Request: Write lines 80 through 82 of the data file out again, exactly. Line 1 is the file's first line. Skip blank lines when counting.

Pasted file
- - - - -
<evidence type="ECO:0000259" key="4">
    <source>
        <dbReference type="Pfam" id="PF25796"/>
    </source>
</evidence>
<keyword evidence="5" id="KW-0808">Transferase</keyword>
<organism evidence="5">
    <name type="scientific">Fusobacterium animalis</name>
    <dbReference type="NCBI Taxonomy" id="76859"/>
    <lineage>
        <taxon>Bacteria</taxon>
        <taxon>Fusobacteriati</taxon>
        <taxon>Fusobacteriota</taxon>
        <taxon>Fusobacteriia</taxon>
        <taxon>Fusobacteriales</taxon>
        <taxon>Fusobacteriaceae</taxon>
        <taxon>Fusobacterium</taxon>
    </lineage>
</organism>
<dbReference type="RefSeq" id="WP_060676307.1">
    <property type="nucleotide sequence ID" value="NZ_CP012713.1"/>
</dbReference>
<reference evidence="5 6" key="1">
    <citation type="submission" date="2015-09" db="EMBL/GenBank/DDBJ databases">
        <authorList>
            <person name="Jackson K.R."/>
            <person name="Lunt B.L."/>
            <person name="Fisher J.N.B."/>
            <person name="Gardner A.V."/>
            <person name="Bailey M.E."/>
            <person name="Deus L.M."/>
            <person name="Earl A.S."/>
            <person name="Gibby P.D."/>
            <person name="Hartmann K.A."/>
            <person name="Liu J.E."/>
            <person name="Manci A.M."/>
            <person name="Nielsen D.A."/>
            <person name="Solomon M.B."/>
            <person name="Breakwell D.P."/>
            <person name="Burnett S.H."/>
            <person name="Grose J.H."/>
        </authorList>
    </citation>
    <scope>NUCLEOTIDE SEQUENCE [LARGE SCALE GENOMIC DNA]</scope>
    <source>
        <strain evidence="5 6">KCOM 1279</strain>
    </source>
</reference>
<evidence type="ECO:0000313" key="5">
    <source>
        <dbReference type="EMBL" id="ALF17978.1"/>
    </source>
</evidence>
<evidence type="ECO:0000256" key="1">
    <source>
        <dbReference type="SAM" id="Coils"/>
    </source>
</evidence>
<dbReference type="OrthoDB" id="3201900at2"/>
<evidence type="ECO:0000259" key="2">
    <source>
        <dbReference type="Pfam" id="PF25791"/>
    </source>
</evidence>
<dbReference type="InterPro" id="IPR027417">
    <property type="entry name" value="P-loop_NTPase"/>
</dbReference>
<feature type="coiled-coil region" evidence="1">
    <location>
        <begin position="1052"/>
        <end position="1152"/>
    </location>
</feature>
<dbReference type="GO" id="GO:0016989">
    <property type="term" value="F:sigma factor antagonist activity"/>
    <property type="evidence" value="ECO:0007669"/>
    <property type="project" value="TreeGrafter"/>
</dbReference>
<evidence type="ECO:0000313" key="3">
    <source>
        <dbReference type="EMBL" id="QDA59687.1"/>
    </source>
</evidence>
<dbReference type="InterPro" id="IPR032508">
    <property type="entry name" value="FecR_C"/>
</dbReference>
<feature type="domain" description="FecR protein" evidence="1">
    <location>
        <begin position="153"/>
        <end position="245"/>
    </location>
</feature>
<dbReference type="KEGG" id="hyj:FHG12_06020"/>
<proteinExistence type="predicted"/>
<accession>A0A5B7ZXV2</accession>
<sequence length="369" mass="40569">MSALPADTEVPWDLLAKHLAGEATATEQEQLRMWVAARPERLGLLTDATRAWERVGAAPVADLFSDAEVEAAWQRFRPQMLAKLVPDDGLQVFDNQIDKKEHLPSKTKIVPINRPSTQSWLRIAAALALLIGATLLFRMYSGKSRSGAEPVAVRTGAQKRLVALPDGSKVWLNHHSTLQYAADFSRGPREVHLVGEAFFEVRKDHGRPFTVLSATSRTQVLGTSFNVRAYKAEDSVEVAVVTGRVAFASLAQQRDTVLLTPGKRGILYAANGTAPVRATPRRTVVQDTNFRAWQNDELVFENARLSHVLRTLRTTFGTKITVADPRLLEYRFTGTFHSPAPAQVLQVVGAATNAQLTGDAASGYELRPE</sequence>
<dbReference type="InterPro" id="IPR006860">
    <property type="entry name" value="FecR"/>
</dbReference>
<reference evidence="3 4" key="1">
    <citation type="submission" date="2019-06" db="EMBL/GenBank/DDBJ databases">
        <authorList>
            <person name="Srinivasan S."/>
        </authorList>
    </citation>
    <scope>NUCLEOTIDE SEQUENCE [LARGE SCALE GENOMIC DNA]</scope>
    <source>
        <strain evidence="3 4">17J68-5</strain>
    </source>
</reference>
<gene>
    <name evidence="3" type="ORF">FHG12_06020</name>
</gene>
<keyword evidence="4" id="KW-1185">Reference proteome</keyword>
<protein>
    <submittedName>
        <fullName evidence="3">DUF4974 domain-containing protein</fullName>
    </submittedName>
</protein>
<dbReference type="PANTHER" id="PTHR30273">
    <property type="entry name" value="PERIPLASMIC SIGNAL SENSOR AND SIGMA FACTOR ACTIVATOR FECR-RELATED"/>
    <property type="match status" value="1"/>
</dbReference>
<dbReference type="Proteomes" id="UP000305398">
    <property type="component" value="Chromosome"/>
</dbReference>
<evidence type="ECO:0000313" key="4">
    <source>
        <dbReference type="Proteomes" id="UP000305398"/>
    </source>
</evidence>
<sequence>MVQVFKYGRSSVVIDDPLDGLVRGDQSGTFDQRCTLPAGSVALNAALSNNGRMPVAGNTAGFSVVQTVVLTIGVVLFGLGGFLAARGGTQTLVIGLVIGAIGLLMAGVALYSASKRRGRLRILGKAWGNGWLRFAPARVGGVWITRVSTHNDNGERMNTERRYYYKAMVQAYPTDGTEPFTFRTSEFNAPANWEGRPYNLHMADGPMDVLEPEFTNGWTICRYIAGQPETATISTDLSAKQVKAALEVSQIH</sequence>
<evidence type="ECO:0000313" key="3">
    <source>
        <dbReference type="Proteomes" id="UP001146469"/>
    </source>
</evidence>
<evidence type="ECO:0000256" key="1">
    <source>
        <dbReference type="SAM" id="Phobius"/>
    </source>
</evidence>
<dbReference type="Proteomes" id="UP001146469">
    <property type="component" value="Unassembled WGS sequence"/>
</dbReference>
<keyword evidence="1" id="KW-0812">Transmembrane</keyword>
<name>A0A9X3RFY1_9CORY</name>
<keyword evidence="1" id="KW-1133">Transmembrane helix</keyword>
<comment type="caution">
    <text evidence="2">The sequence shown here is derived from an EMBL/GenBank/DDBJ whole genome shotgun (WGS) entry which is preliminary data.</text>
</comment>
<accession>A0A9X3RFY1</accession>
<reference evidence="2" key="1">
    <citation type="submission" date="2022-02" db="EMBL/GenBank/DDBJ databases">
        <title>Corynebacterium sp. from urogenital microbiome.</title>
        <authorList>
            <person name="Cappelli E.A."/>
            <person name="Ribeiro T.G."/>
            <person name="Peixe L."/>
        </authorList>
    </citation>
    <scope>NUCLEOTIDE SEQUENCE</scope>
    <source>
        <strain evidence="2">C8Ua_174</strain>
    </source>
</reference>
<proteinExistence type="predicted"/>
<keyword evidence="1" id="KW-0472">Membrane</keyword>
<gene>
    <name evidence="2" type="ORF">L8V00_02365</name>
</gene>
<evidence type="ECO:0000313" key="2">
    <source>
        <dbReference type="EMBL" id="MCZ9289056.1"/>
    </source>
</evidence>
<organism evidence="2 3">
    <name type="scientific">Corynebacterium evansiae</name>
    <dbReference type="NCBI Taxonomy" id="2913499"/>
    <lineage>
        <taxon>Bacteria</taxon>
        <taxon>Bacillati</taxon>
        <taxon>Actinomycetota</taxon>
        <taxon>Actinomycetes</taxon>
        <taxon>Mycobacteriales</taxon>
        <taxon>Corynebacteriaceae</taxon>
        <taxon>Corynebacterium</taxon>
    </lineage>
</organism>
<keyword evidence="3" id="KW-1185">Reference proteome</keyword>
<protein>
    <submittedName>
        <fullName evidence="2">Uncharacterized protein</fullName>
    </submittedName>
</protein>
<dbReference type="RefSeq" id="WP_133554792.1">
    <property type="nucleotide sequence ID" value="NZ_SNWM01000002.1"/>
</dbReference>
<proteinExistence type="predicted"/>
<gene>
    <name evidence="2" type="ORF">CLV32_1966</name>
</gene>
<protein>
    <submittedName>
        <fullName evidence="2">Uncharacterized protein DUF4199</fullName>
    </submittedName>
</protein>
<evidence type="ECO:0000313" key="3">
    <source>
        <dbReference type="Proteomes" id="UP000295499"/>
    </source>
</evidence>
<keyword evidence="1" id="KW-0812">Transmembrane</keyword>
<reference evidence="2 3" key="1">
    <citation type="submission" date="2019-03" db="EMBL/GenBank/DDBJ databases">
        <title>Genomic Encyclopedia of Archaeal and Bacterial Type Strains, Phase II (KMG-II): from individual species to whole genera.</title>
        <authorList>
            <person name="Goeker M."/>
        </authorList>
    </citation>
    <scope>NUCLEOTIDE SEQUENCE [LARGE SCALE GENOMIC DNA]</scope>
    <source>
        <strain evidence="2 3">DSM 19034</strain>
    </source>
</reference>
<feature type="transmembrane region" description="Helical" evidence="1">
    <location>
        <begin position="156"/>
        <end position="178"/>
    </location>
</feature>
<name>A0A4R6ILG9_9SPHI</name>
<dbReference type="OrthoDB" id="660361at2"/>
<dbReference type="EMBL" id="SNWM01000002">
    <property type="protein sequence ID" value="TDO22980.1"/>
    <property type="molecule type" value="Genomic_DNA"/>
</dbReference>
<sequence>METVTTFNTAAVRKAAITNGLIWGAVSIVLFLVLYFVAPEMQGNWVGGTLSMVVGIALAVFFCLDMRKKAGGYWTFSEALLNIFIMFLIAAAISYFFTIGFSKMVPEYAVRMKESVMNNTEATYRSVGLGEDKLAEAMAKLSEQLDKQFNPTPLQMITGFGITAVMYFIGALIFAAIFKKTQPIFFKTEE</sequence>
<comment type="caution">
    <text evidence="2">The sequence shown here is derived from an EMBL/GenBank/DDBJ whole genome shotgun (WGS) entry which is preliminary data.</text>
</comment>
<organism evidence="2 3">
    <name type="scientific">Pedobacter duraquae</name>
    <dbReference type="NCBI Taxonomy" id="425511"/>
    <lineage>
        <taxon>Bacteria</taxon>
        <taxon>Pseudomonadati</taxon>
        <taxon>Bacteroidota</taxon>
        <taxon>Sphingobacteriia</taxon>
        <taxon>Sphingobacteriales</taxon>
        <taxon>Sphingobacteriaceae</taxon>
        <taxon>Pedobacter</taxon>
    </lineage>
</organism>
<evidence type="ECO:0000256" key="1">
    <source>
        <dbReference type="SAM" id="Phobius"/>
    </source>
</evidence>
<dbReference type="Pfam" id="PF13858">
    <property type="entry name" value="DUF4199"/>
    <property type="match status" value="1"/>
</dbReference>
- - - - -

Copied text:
    <source>
        <dbReference type="EMBL" id="QDA59687.1"/>
    </source>